Facebook must meet "a very high standard" before it moves ahead with its planned digital currency Libra, US Treasury Secretary Steven Mnuchin said Monday.
Mnuchin said US regulators have already expressed concerns to Facebook about the plan for a global cryptocurrency, noting that these kinds of virtual coins have in the past been associated with money laundering and illicit activities.
"Whether they're banks or non-banks, they're under the same regulatory environment," Mnuchin told reporters at the White House, adding that Facebook "will have to have a very high standard before they have access to the financial system."
Facebook last month unveiled its plans for Libra, widely regarded as a challenger to dominant global player bitcoin. Expected to launch in the first half of 2020, Libra is designed to be backed by a basket of currency assets to avoid the wild swings of bitcoin and other cryptocurrencies.
PROTECT IT FROM ABUSE
Mnuchin said the US Treasury welcomes "responsible innovations" that can improve the efficiency of the financial system but added: "Our overriding goal is to maintain the integrity of the financial system and protect it from abuse."
He said US regulators have met with Facebook officials on this question, and how Facebook can protect against the new virtual coin being used for criminal activity.
"This is indeed a national security issue," the Treasury chief said.
Facebook, he added, must implement safeguards against the use of Libra for money laundering and terrorist financing and comply with other financial regulations.
Commenting on Facebook's claim that Libra could lower costs and help people without access to traditional financial services, Mnuchin said, "That's fine (but) they've got a lot of work to do to convince us they can get to that place."
Mnuchin's comments echoed concerns voiced by Federal Reserve Chairman Jerome Powell and regulators around the world, as well as by lawmakers set to open hearings this week on the plan by Facebook and its partners in the Libra project.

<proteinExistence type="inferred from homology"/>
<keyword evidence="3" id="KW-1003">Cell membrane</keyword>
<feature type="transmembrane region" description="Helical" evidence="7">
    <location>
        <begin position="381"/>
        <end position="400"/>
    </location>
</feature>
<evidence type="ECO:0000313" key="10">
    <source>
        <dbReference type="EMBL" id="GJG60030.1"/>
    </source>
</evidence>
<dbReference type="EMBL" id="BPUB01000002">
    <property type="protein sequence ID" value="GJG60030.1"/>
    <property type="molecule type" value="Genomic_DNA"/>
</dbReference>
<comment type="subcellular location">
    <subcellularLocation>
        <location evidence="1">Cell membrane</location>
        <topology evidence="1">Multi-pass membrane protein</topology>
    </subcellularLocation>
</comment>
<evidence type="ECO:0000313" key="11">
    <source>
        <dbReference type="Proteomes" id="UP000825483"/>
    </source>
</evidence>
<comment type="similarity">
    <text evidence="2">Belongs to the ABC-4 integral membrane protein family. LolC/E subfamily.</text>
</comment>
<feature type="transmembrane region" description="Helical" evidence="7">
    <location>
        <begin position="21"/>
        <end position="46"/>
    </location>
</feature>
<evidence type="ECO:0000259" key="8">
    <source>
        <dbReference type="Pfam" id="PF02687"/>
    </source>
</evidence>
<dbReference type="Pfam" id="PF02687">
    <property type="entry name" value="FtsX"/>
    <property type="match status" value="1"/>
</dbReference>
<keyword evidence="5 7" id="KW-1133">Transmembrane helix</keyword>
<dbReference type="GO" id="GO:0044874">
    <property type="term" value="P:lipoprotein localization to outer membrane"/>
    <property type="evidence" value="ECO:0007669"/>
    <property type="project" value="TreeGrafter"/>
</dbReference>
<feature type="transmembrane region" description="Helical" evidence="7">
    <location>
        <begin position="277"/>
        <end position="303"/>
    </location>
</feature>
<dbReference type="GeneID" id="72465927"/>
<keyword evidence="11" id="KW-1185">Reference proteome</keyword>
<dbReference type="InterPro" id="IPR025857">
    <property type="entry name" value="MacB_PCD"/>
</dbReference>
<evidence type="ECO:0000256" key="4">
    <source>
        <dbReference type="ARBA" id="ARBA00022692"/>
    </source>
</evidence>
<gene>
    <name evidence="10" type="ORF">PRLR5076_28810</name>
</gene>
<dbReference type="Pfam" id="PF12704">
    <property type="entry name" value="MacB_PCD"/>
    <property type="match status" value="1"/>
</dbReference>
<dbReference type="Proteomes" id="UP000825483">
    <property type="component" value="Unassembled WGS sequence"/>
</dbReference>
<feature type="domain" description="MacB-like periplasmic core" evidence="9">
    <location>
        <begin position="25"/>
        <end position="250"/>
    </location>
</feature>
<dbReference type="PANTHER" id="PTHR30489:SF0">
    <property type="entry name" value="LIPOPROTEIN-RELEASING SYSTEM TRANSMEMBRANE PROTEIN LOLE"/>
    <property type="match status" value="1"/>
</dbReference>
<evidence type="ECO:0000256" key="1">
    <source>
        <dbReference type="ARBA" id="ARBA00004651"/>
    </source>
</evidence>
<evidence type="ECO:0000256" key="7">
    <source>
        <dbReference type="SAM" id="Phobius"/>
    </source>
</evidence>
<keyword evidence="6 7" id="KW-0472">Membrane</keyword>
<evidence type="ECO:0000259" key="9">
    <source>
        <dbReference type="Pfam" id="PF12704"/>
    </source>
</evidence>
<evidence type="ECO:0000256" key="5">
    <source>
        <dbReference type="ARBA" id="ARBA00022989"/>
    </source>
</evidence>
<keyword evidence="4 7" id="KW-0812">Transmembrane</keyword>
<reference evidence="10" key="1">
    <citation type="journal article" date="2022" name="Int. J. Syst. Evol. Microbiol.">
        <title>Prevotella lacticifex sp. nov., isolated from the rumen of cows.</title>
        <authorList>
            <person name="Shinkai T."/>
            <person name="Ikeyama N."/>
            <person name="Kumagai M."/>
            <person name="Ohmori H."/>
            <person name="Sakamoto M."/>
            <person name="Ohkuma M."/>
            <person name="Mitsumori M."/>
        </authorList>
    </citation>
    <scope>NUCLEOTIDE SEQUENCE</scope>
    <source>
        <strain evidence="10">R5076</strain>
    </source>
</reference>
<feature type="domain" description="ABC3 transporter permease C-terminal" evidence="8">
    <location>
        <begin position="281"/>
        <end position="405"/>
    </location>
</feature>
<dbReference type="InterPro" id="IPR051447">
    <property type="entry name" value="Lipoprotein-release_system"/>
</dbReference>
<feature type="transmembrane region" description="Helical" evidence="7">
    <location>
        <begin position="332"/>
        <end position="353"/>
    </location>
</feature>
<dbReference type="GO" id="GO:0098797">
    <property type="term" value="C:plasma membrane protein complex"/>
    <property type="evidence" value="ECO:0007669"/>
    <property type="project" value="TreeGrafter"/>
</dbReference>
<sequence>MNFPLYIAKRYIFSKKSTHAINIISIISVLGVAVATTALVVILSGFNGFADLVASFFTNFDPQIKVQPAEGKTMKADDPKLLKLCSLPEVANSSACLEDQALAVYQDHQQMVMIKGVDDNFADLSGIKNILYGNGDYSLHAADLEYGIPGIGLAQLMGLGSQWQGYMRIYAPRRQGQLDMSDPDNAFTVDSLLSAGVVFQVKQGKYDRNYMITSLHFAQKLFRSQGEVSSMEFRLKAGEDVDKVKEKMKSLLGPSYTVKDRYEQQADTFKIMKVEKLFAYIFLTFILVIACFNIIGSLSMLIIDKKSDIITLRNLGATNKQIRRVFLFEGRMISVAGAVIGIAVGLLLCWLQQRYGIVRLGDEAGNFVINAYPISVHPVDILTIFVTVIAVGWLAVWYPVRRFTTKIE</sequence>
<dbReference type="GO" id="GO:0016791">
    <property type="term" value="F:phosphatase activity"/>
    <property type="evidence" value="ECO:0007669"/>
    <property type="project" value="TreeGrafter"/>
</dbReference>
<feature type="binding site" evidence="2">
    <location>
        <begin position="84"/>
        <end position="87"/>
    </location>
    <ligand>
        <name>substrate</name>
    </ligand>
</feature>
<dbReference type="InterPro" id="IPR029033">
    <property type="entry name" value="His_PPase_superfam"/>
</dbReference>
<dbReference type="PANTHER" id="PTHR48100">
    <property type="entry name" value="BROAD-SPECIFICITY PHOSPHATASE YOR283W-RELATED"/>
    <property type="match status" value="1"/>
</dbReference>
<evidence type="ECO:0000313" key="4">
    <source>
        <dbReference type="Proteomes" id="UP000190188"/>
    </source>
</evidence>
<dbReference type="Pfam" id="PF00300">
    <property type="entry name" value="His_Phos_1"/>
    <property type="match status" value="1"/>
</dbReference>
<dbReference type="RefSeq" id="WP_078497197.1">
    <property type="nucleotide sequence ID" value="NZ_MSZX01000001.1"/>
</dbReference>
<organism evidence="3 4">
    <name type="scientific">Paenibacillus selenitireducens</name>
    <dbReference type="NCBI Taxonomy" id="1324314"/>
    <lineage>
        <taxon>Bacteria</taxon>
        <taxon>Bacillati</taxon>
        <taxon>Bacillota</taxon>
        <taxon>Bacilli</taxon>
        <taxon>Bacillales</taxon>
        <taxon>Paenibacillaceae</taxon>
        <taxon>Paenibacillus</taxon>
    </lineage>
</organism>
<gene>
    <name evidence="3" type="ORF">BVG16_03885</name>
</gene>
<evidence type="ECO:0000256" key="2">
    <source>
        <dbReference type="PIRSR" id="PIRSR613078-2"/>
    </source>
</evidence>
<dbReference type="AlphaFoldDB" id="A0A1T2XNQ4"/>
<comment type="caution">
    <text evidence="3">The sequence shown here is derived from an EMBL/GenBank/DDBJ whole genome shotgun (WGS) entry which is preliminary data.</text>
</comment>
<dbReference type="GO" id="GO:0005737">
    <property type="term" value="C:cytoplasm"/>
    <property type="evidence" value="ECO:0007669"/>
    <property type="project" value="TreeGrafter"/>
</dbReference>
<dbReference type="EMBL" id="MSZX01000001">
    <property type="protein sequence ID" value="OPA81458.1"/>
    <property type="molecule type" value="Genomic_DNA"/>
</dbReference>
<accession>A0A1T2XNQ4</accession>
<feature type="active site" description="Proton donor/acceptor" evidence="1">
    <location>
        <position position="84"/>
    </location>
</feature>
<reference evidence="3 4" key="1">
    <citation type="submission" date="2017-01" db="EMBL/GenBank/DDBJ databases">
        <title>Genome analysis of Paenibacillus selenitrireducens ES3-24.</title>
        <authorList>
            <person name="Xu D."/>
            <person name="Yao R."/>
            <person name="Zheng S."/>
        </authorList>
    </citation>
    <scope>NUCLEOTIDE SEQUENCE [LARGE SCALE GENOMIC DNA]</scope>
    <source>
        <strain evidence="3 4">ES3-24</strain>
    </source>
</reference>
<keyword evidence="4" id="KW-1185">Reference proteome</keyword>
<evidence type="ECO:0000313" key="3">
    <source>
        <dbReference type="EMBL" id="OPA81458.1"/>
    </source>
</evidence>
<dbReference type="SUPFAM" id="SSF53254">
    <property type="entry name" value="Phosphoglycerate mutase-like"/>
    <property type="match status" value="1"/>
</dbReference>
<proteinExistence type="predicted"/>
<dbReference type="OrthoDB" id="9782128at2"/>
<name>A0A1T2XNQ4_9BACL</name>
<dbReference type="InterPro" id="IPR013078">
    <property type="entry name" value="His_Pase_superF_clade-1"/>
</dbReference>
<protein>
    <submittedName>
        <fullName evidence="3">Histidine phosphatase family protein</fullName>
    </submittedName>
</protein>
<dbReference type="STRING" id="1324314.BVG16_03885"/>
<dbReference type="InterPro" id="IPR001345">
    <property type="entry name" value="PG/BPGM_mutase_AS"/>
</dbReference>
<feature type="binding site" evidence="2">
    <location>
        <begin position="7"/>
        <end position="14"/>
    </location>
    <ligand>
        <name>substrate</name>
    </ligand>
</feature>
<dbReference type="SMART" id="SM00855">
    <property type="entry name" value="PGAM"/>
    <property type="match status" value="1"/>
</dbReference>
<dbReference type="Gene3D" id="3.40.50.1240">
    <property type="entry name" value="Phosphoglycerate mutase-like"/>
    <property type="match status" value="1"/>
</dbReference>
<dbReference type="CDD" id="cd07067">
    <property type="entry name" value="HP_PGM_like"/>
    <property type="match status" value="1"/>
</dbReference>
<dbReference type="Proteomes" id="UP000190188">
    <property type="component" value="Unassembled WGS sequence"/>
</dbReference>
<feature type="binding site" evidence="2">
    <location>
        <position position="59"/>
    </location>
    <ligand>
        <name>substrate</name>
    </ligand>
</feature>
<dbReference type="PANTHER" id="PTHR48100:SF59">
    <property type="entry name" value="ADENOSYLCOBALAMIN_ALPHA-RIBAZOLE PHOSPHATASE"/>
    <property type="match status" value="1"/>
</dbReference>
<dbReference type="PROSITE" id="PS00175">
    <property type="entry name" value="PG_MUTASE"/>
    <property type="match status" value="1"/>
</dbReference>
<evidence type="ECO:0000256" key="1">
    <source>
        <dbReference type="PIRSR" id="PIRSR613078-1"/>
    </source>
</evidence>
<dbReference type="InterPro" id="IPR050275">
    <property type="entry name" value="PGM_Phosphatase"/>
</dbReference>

David Marcus, who heads Facebook's digital wallet and blockchain efforts, said in testimony prepared for delivery Tuesday that he expects regulators to carry out an extensive review of the Libra project.
"The time between now and launch is designed to be an open process and subject to regulatory oversight and review," Marcus was to say in his remarks, which were released by the Senate Banking Committee.
"We know we need to take the time to get this right. And I want to be clear: Facebook will not offer the Libra digital currency until we have fully addressed regulatory concerns and received appropriate approvals."
COMPLIANCE AND PARTNERSHIPS
Marcus said that Libra, whose association will be based in Geneva, will be supervised by the Swiss Financial Markets Supervisory Authority, but would also register with the US Treasury's FinCEN (Financial Crimes Enforcement Network) to comply with anti-money laundering regulations.
Facebook "will work with the Federal Reserve and other central banks to make sure Libra does not compete with sovereign currencies or interfere with monetary policy," Marcus added.
The companies behind Libra include payment giants Visa, MasterCard and PayPal, as well as ride-hailing apps Lyft and Uber.
Central bankers around the world have said they would carefully study the proposed currency and last week US President Donald Trump weighed in.
"I am not a fan of bitcoin and other cryptocurrencies, which are not money, and whose value is highly volatile and based on thin air," he said.